Reduction of skin thickness caused by a slower epidermal cell turnover with age is another important alteration occurring in skin aging. It is accompanied with the loss of elasticity, mainly caused by a decrease in fibroblasts (the cell types responsible for collagen and elastin synthesis) but also by the structural alteration of elastic fibers [17]. These changes result in skin fragility, skin wrinkling, and decreased elasticity.
Collagen (type I and III) and other elastic fibers are main structural components of most animal tissues. In the case of skin, these fibrillar proteins form a network that is firmly attached to the dermal–epidermal junction [20]. However, during intrinsic aging, this network losses its original reticular pattern and evolves to a wider one, whereas extrinsic aging adds up to collagen loss, bigger changes in network organization and crosslinking, and modification of amino-acid side chains [21,22]. One of the main culprits of these changes are oxidation pathways that generate reactive oxygen species (ROS), namely metabolism and exposure to UV radiation. Ultimately, oxidation leads to inflammation and increased activity of neutrophils, elastases, and matrix metalloproteases (MMPs), which are the proteases responsible for collagen hydrolysis (Figure 1).
The main consequence of these changes is the aging of skin, and this usually means the apparition of wrinkles, pigmentation spots, skin laxity and thinning, dryness etc. [23].
Different cosmeceuticals include ingredients that may play a role in fighting some of these problems. Marine ingredients have gained importance as cosmeceutical ingredients, and in the following sections we will review the foremost that are being included in this type of products.

3. Marine Cosmeceutical Ingredients

Many different marine organisms contain diverse compounds that exhibit interesting properties to be used by the cosmetics industry. Those which are already being commercialized are showed in Table 1. Some previous reviews have reported different compounds and their potential applications in cosmetics.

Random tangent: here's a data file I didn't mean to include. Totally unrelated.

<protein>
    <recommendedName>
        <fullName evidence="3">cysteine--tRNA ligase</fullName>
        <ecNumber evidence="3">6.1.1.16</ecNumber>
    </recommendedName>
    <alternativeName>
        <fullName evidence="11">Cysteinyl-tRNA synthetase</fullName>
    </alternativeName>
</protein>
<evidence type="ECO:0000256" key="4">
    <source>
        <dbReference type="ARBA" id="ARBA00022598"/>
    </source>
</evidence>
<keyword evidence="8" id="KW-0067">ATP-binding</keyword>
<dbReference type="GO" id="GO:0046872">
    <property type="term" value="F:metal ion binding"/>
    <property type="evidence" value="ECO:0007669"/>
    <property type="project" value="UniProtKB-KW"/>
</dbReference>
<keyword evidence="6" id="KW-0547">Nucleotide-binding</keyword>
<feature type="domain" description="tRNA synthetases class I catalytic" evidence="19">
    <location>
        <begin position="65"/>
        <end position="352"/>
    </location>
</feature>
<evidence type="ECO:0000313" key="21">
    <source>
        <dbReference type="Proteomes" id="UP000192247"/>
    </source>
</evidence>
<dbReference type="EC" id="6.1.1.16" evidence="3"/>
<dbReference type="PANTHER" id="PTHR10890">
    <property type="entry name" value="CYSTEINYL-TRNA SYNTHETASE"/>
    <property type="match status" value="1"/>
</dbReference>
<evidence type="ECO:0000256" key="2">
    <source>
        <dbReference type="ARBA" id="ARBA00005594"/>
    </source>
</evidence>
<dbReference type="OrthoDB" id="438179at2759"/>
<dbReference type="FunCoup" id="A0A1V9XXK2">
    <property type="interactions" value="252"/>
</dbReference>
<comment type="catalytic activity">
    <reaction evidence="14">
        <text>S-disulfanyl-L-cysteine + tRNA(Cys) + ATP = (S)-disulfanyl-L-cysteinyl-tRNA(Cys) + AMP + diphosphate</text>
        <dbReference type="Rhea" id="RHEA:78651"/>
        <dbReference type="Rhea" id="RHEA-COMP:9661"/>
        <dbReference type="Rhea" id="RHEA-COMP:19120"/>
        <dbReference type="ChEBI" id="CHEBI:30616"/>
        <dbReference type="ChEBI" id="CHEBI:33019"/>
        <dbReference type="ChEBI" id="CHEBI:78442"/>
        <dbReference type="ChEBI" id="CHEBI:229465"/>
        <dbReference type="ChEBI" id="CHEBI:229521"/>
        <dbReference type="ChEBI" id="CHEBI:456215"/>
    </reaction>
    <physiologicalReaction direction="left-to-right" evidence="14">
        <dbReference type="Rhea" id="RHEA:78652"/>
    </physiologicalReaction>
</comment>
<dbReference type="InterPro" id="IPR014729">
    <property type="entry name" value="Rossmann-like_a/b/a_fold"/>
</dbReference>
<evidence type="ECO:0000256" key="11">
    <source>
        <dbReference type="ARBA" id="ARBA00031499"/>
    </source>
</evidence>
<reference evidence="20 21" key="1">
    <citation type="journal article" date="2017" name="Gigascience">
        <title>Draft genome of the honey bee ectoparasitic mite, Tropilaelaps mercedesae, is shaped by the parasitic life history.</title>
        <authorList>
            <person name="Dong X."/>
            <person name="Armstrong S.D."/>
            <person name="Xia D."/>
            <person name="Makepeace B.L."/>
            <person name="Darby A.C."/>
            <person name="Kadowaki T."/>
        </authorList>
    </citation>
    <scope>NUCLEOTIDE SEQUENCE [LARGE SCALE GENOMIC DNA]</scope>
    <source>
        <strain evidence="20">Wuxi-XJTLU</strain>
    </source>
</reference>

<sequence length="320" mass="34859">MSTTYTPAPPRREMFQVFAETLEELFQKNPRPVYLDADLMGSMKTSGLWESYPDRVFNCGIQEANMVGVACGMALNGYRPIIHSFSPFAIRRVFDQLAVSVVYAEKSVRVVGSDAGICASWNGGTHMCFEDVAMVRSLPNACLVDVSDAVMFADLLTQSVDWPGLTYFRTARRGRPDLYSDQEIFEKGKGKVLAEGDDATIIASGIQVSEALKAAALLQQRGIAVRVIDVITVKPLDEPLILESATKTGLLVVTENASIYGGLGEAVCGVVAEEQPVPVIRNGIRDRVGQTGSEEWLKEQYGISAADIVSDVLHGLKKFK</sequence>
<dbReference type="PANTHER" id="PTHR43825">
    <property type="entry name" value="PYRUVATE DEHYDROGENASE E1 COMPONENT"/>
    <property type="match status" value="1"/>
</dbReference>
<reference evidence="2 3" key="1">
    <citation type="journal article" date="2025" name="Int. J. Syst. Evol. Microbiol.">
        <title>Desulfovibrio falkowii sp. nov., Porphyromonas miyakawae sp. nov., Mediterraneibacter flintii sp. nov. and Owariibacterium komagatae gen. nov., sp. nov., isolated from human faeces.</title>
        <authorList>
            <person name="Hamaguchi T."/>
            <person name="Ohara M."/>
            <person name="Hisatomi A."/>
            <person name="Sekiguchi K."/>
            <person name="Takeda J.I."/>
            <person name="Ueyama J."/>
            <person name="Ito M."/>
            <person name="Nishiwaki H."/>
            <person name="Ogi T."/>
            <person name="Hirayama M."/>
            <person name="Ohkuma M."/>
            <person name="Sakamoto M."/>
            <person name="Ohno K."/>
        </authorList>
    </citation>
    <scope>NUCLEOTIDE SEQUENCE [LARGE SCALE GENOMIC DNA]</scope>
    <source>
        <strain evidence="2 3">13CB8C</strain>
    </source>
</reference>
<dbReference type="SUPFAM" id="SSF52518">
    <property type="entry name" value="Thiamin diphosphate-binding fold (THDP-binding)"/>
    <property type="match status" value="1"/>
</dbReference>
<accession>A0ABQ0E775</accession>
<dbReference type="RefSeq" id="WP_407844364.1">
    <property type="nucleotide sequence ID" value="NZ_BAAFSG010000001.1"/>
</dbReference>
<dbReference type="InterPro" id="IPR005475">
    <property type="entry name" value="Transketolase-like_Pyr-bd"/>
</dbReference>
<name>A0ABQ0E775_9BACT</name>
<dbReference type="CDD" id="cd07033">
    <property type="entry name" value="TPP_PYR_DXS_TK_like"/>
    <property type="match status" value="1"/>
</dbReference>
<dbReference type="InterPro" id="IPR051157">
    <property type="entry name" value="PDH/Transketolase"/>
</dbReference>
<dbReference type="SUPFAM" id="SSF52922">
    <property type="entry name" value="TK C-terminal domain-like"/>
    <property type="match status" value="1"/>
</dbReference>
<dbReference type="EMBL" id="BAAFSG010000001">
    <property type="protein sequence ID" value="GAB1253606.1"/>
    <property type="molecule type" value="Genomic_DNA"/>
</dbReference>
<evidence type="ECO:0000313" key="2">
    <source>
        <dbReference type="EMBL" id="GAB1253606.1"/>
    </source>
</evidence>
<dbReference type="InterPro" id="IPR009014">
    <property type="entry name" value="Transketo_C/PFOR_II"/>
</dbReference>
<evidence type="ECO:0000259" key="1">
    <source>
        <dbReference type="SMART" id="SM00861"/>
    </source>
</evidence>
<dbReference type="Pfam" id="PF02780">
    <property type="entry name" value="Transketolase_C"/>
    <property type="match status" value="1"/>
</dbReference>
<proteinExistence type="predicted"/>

3.1. Proteins: Collagen, Collagen Hydrolysate, and Marine Origin Peptides

Proteins have been used in cosmetics since ancient times. Some well-known examples are donkey or camel milk used by some cultures in Africa. Their role as a cosmeceutical depends on the type of protein; however, most of them are used for their water-binding and protective properties in cleansing, conditioning, and hydrating in cosmetics, and some in cosmeceuticals as antiaging ingredients [24].
As has been mentioned above, collagen is one of the most relevant proteins involved in maintaining skin appearance and therefore is one of the main ingredients present in cosmeceuticals, especially in those with antiaging properties. Collagen is the main structural protein in connective tissue of all animals, showing a particular heterotrimeric arrangement that confers unique physiological functions to the tissues where it is present [25,26]. The collagen protein family is diverse, including up to 26 different types [27] with the fibril forming Type I being one of the more studied and used for cosmeceutical applications [27,28,29]. The fibrillary structure of collagen is responsible for its suitability for cosmeceutical uses due to its anti-aging and anti-wrinkling capacity.
The industrial production of collagen is mostly based on terrestrial farm animals, and the main product is gelatin, which is the denatured and fragmented collagen form that is easier to handle and has many different applications [30]. Approximately 80% of edible gelatin produced in Europe is made from pork skin [31]. However, the production and usage of collagen from aquatic organisms is increasing and is based on the existence of a significant amount of by-products resulting from the fish processing industry, which can be fully used to increase the sustainability of the fishery and aquaculture industries [32]. Moreover, this increase has been also fostered by sanitary outbreaks (bovine spongiform encephalopathy), religious concerns (Halal, Kosher) or feed habits (pescatarians), all of them not accepting of different animal species.
Collagen from aquatic organisms presents excellent functional and safe (low antigenicity) characteristics and is becoming an ingredient widely included both in cosmetics and in cosmeceuticals due to its significant benefits as a natural humectant or moisturizer, as well as its preventing water loss or photoaging [29,33,34].
Marine collagen is principally obtained from the skin of different fish species including teleosts and chondrichthyes [29,35,36], although it has also been extracted from other sources such as bones, fins, or scales [37,38,39,40] and also from invertebrates such as sponges or jellyfish [19,41].
Marine collagen derived peptides produced by controlled hydrolysis have been also obtained for their interesting bioactivities such as antioxidant, anti-inflammatory, reduction of melanin synthesis, tyrosinase or matrix metalloproteinase inhibition, with applications in development of cosmeceuticals against aging and skin wrinkles [42]. Moreover, some other fish-derived peptides have been shown to inhibit MMPs, which have been associated with skin aging, as mentioned above. These peptides have been characterized and have shown the potential to inhibit MMPs; however, although effective, their sourcing from fish does not seem feasible, since they are present in very low amounts [43].